Why would Faison, who in 1975 became the first African-American choreographer to win a Tony Award (for "The Wiz") and who has run theatre companies, dance companies, and worked all over the world, want to take a ramshackle structure—that didn't even have floors when he first stepped into it—and build a performing arts complex in an economically sketchy part of town? Because Faison, like Wydro, like Ms. G, aims to give something back. After all, when he came to New York from his native Washington, D.C. in the late '60s, he worked first in Harlem and has maintained his ties to the community ever since.

"The theatre has been good to me—if it hadn't been so good to me, I wouldn't have the ability to spend what I have spent to create this space," Faison says. "Also, I wanted to create this place because I feel like there just is no place for theatre anymore—no vibrancy, no life, and we can't have that. Our kids today are totally out of sync with who we are, with where we've been as a people—they just don't know. Nobody cares about these children culturally. Where do we get this perpetuation of who [we] are? At a community-based professional theatre. I think people are entitled to theatrical projects that are relevant to them; young artists are entitled to a place where they can hone their craft, a venue where we, as minority artists, can be employed and where we can make a living."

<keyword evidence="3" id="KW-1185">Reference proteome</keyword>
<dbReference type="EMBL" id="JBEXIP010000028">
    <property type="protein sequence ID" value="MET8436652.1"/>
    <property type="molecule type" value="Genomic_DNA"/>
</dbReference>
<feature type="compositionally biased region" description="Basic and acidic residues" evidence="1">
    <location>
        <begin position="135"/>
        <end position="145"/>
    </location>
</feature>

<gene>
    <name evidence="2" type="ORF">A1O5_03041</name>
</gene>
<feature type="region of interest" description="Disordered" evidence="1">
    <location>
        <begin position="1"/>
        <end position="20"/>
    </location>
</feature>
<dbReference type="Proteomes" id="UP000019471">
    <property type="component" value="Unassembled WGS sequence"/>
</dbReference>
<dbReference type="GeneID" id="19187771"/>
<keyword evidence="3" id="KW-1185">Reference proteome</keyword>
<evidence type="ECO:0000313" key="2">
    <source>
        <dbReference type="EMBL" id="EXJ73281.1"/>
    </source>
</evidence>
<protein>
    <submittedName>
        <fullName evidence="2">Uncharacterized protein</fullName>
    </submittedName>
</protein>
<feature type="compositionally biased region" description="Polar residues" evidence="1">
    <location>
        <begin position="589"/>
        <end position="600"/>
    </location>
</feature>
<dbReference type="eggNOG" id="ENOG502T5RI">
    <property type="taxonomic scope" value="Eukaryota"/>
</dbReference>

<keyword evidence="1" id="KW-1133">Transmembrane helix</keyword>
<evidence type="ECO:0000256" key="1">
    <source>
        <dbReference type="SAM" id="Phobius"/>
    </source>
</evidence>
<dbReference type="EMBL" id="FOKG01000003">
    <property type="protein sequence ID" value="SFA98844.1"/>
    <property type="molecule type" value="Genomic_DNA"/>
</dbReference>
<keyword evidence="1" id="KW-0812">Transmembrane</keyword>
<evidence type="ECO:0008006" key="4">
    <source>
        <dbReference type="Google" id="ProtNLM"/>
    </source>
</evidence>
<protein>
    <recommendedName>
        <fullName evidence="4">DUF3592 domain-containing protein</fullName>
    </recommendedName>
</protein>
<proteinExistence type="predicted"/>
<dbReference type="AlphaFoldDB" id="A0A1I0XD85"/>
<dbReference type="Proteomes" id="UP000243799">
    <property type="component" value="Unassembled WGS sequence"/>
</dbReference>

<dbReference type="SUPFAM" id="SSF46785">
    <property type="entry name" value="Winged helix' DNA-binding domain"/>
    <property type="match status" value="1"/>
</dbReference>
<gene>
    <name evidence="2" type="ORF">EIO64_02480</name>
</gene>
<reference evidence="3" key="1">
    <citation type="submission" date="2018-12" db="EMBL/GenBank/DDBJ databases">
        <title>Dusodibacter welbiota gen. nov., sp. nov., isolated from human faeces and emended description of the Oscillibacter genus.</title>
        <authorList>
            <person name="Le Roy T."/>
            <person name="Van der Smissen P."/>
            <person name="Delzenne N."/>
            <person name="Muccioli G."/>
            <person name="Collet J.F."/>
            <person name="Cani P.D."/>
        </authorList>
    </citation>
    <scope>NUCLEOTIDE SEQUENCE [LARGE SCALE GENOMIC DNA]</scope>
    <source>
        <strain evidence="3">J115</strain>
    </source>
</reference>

Faison's ambitious philosophy is more than matched by the list of projects currently lined up for production. There's "The Awakening," a musical adaptation of "Cinderella" set in the Caribbean; "Tilt," a musical adaptation of Faison's own ballet of the same name, but with songs written by Ashford and Simpson; an original theatre piece taken from the speeches of Frederick Douglass; and "Trucker Rhapsody," a new play by Toni Press-Coffman about Reginald O. Denny, the truck driver whose beating, live on national TV during the 1992 L.A. riots, shocked the nation. A hip-hop/soul adaptation of "A Christmas Carol," a two-hander about James Baldwin and Richard Wright, and a celebration of the songs of Irving Berlin are also in the works. And as the theatres get ready to open, Faison is especially proud of the institution's community outreach program, which brings in students from the tri-state area.

"I'd like to bring the world here, and I intend to," Faison concludes. "I want to bring our words, our music, our literature right here." Referring to the Frederick Douglass project and to other works-in-progress that illuminate chapters in African-American history, he calls it "an honor to start with the past and then grow. And if it seems like a tall order, it's because a tall order is what we need, especially in Harlem. I don't know if we ever own up to our history—to the traditions we remember but don't really practice. This is our time to do so. And we will."